33. O’Seaghdha, P. (2015). Across the great divide: Proximate units at the lexical-phonological interface. Japanese Psychological Research, 57, 4–21.CrossRefGoogle Scholar
  34. O’Seaghdha, P. G., & Chen, J. Y. (2009). Toward a language-general account of word production: The proximate units principle. In: CogSci... Annual Conference of the Cognitive Science Society. Cognitive Science Society (US). Conference (Vol. 2009, p. 68). NIH Public Access.Google Scholar
  35. O’Seaghdha, P. G., Chen, J.-Y., & Chen, T.-M. (2010). Proximate units in word production: Phonological encoding begins with syllables in Mandarin Chinese but with segments in English. Cognition, 115, 282–302.CrossRefPubMedPubMedCentralGoogle Scholar
  36. Otake, T., Hatano, G., Cutler, A., & Mehler, J. (1993). Mora or syllable? Speech segmentation in Japanese. Journal of Memory and Language, 32, 258–278.CrossRefGoogle Scholar
  37. R Core Team. (2016). R: A language and environment for statistical computing [Computer software manual]. Vienna, Austria: R Foundation for statistical computing. Retrieved from http://www.R-project.org/
  38. Rastle, K., & Coltheart, M. (2006). Is there serial processing in the reading system; and are there local representations? In S. Andrews (Ed.), From inkmark to ideas: Current issues in lexical processing (pp. 3–24.) Hove: Psychology Press.Google Scholar
  39. Read, C., Zhang, Y., Nie, H., & Ding, B. (1986). The ability to manipulate speech sounds depends on knowing alphabetic spelling. Cognition, 24, 31–44.CrossRefPubMedGoogle Scholar
  40. Roelofs, A. (2003). Goal-referenced selection of verbal action: Modeling attentional control in the Stroop task. Psychological Review, 110, 88–125.CrossRefPubMedGoogle Scholar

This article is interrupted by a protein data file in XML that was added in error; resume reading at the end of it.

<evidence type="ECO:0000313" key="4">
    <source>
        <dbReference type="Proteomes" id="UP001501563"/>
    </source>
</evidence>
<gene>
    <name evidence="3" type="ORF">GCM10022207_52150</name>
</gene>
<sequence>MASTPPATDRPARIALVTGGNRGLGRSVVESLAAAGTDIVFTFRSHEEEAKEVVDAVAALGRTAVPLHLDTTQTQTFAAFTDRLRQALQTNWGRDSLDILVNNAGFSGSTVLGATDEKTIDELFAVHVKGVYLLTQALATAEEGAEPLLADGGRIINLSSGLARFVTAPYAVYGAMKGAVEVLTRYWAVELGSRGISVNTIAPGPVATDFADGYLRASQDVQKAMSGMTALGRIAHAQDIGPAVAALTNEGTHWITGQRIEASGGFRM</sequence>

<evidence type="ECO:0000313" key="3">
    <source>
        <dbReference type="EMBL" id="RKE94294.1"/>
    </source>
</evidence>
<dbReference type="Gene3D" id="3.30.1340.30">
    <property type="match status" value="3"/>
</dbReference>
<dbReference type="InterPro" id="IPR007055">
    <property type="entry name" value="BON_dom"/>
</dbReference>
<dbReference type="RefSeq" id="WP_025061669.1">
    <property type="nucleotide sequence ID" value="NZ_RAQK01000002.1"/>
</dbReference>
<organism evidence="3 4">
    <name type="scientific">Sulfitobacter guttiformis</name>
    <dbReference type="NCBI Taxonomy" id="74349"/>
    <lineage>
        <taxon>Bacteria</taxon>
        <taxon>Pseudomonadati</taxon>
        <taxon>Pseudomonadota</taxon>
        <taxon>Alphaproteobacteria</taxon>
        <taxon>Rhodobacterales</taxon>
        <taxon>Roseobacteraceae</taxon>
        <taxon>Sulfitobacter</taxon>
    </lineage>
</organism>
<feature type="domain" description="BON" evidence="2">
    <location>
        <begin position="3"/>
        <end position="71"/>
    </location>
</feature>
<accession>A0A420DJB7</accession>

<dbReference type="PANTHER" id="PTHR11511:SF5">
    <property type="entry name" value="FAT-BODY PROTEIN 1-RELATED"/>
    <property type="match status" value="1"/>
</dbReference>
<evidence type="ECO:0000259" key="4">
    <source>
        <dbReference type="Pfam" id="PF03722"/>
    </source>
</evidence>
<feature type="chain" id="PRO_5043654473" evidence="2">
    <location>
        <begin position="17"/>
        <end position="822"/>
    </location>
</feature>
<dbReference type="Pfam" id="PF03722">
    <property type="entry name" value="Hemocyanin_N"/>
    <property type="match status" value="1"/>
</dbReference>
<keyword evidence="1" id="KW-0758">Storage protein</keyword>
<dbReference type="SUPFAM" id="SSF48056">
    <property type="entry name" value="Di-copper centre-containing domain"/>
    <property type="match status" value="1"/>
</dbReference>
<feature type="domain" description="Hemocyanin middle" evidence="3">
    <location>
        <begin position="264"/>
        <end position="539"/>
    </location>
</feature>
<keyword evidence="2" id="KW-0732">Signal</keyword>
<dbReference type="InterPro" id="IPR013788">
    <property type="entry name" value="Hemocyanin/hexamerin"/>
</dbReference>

41. Roelofs, A. (2004). Seriality of phonological encoding in naming objects and reading their names. Memory & Cognition, 32, 212–222.CrossRefGoogle Scholar
  42. Roelofs, A. (2006). The influence of spelling on phonological encoding in word reading, object naming, and word generation. Psychonomic Bulletin & Review, 13, 33–37.CrossRefGoogle Scholar
  43. Roelofs, A. (2015). Modeling of phonological encoding in spoken word production: From Germanic languages to Mandarin Chinese and Japanese. Japanese Psychological Research, 57, 22–37.CrossRefGoogle Scholar
  44. Schiller, N. O. (2004). The onset effect in word naming. Journal of Memory & Language, 50, 477–490.CrossRefGoogle Scholar
  45. Stroop, J. R. (1935) Studies of interference in serial verbal reactions. Journal of Experimental Psychology, 18(6), 643–662.CrossRefGoogle Scholar
  46. Tamaoka, K. (2005). Is an orthographic unit of a single Japanese kanji equivalent to a single kanji phonological unit in a naming task? Cognitive Studies, 12, 47–73. (in Japanese)Google Scholar